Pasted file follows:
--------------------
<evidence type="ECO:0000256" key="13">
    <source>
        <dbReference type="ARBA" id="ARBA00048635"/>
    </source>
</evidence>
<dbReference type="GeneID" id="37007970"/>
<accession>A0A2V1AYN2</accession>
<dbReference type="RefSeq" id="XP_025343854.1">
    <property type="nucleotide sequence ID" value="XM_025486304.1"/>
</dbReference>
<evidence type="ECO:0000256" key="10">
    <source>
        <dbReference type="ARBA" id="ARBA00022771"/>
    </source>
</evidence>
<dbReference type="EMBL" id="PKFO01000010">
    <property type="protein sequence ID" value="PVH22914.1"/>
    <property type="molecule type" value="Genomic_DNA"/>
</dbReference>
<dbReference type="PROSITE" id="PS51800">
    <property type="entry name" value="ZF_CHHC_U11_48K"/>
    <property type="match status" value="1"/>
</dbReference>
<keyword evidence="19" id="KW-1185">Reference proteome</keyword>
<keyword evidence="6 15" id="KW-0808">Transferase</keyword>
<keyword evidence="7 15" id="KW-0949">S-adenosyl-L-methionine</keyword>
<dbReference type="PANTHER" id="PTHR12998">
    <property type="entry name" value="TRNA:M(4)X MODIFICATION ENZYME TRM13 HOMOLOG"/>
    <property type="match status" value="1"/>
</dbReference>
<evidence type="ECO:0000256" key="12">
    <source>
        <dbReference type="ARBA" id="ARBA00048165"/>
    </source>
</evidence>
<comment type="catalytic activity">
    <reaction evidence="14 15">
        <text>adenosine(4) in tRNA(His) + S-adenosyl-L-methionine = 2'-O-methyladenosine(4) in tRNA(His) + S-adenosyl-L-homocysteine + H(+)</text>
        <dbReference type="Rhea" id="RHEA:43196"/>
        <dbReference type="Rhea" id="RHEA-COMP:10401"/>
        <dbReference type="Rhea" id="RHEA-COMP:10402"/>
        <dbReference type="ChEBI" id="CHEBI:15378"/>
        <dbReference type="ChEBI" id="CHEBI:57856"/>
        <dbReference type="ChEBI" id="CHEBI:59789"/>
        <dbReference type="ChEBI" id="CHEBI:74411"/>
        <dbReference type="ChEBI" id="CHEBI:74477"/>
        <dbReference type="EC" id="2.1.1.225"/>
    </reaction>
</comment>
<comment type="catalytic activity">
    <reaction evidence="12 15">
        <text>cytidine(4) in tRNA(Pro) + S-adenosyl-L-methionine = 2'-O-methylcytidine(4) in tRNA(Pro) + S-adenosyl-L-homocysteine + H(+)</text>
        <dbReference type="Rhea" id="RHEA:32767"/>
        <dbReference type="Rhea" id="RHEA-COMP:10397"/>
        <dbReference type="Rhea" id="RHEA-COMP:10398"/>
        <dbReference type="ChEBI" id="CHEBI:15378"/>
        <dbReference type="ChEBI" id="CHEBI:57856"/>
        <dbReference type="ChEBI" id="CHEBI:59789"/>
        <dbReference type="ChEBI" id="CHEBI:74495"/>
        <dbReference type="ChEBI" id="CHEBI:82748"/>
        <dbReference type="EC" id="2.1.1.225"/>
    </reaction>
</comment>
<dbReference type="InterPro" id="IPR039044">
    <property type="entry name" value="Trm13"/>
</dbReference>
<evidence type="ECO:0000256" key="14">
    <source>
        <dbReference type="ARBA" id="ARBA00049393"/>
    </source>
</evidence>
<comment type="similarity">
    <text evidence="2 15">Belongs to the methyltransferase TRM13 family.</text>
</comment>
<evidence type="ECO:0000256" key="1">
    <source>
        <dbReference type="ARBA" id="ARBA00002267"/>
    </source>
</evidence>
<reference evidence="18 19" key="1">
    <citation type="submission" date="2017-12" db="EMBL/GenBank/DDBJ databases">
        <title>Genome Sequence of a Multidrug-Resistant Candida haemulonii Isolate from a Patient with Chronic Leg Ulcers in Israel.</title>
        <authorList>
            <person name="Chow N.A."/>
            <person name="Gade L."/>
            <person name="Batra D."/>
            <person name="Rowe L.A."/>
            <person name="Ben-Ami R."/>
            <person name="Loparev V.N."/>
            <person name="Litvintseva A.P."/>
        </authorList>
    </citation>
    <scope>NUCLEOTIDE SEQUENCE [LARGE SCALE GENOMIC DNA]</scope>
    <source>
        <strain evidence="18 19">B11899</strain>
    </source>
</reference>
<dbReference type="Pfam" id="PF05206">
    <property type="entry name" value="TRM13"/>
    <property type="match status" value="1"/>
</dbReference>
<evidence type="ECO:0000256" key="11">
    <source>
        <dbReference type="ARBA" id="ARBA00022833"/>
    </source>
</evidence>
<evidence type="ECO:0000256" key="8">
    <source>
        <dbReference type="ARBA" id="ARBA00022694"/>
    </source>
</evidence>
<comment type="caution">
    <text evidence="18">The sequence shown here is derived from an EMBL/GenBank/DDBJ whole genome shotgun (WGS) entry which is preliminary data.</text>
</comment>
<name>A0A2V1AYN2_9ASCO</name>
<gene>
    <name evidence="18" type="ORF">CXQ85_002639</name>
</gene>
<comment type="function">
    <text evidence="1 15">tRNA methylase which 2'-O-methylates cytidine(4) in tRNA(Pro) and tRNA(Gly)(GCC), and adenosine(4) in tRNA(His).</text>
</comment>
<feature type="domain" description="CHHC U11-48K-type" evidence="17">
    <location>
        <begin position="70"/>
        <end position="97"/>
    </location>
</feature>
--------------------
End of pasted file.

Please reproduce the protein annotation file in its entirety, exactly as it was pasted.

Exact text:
<evidence type="ECO:0000256" key="13">
    <source>
        <dbReference type="ARBA" id="ARBA00048635"/>
    </source>
</evidence>
<dbReference type="GeneID" id="37007970"/>
<accession>A0A2V1AYN2</accession>
<dbReference type="RefSeq" id="XP_025343854.1">
    <property type="nucleotide sequence ID" value="XM_025486304.1"/>
</dbReference>
<evidence type="ECO:0000256" key="10">
    <source>
        <dbReference type="ARBA" id="ARBA00022771"/>
    </source>
</evidence>
<dbReference type="EMBL" id="PKFO01000010">
    <property type="protein sequence ID" value="PVH22914.1"/>
    <property type="molecule type" value="Genomic_DNA"/>
</dbReference>
<dbReference type="PROSITE" id="PS51800">
    <property type="entry name" value="ZF_CHHC_U11_48K"/>
    <property type="match status" value="1"/>
</dbReference>
<keyword evidence="19" id="KW-1185">Reference proteome</keyword>
<keyword evidence="6 15" id="KW-0808">Transferase</keyword>
<keyword evidence="7 15" id="KW-0949">S-adenosyl-L-methionine</keyword>
<dbReference type="PANTHER" id="PTHR12998">
    <property type="entry name" value="TRNA:M(4)X MODIFICATION ENZYME TRM13 HOMOLOG"/>
    <property type="match status" value="1"/>
</dbReference>
<evidence type="ECO:0000256" key="12">
    <source>
        <dbReference type="ARBA" id="ARBA00048165"/>
    </source>
</evidence>
<comment type="catalytic activity">
    <reaction evidence="14 15">
        <text>adenosine(4) in tRNA(His) + S-adenosyl-L-methionine = 2'-O-methyladenosine(4) in tRNA(His) + S-adenosyl-L-homocysteine + H(+)</text>
        <dbReference type="Rhea" id="RHEA:43196"/>
        <dbReference type="Rhea" id="RHEA-COMP:10401"/>
        <dbReference type="Rhea" id="RHEA-COMP:10402"/>
        <dbReference type="ChEBI" id="CHEBI:15378"/>
        <dbReference type="ChEBI" id="CHEBI:57856"/>
        <dbReference type="ChEBI" id="CHEBI:59789"/>
        <dbReference type="ChEBI" id="CHEBI:74411"/>
        <dbReference type="ChEBI" id="CHEBI:74477"/>
        <dbReference type="EC" id="2.1.1.225"/>
    </reaction>
</comment>
<comment type="catalytic activity">
    <reaction evidence="12 15">
        <text>cytidine(4) in tRNA(Pro) + S-adenosyl-L-methionine = 2'-O-methylcytidine(4) in tRNA(Pro) + S-adenosyl-L-homocysteine + H(+)</text>
        <dbReference type="Rhea" id="RHEA:32767"/>
        <dbReference type="Rhea" id="RHEA-COMP:10397"/>
        <dbReference type="Rhea" id="RHEA-COMP:10398"/>
        <dbReference type="ChEBI" id="CHEBI:15378"/>
        <dbReference type="ChEBI" id="CHEBI:57856"/>
        <dbReference type="ChEBI" id="CHEBI:59789"/>
        <dbReference type="ChEBI" id="CHEBI:74495"/>
        <dbReference type="ChEBI" id="CHEBI:82748"/>
        <dbReference type="EC" id="2.1.1.225"/>
    </reaction>
</comment>
<dbReference type="InterPro" id="IPR039044">
    <property type="entry name" value="Trm13"/>
</dbReference>
<evidence type="ECO:0000256" key="14">
    <source>
        <dbReference type="ARBA" id="ARBA00049393"/>
    </source>
</evidence>
<comment type="similarity">
    <text evidence="2 15">Belongs to the methyltransferase TRM13 family.</text>
</comment>
<evidence type="ECO:0000256" key="1">
    <source>
        <dbReference type="ARBA" id="ARBA00002267"/>
    </source>
</evidence>
<reference evidence="18 19" key="1">
    <citation type="submission" date="2017-12" db="EMBL/GenBank/DDBJ databases">
        <title>Genome Sequence of a Multidrug-Resistant Candida haemulonii Isolate from a Patient with Chronic Leg Ulcers in Israel.</title>
        <authorList>
            <person name="Chow N.A."/>
            <person name="Gade L."/>
            <person name="Batra D."/>
            <person name="Rowe L.A."/>
            <person name="Ben-Ami R."/>
            <person name="Loparev V.N."/>
            <person name="Litvintseva A.P."/>
        </authorList>
    </citation>
    <scope>NUCLEOTIDE SEQUENCE [LARGE SCALE GENOMIC DNA]</scope>
    <source>
        <strain evidence="18 19">B11899</strain>
    </source>
</reference>
<dbReference type="Pfam" id="PF05206">
    <property type="entry name" value="TRM13"/>
    <property type="match status" value="1"/>
</dbReference>
<evidence type="ECO:0000256" key="11">
    <source>
        <dbReference type="ARBA" id="ARBA00022833"/>
    </source>
</evidence>
<evidence type="ECO:0000256" key="8">
    <source>
        <dbReference type="ARBA" id="ARBA00022694"/>
    </source>
</evidence>
<comment type="caution">
    <text evidence="18">The sequence shown here is derived from an EMBL/GenBank/DDBJ whole genome shotgun (WGS) entry which is preliminary data.</text>
</comment>
<name>A0A2V1AYN2_9ASCO</name>
<gene>
    <name evidence="18" type="ORF">CXQ85_002639</name>
</gene>
<comment type="function">
    <text evidence="1 15">tRNA methylase which 2'-O-methylates cytidine(4) in tRNA(Pro) and tRNA(Gly)(GCC), and adenosine(4) in tRNA(His).</text>
</comment>
<feature type="domain" description="CHHC U11-48K-type" evidence="17">
    <location>
        <begin position="70"/>
        <end position="97"/>
    </location>
</feature>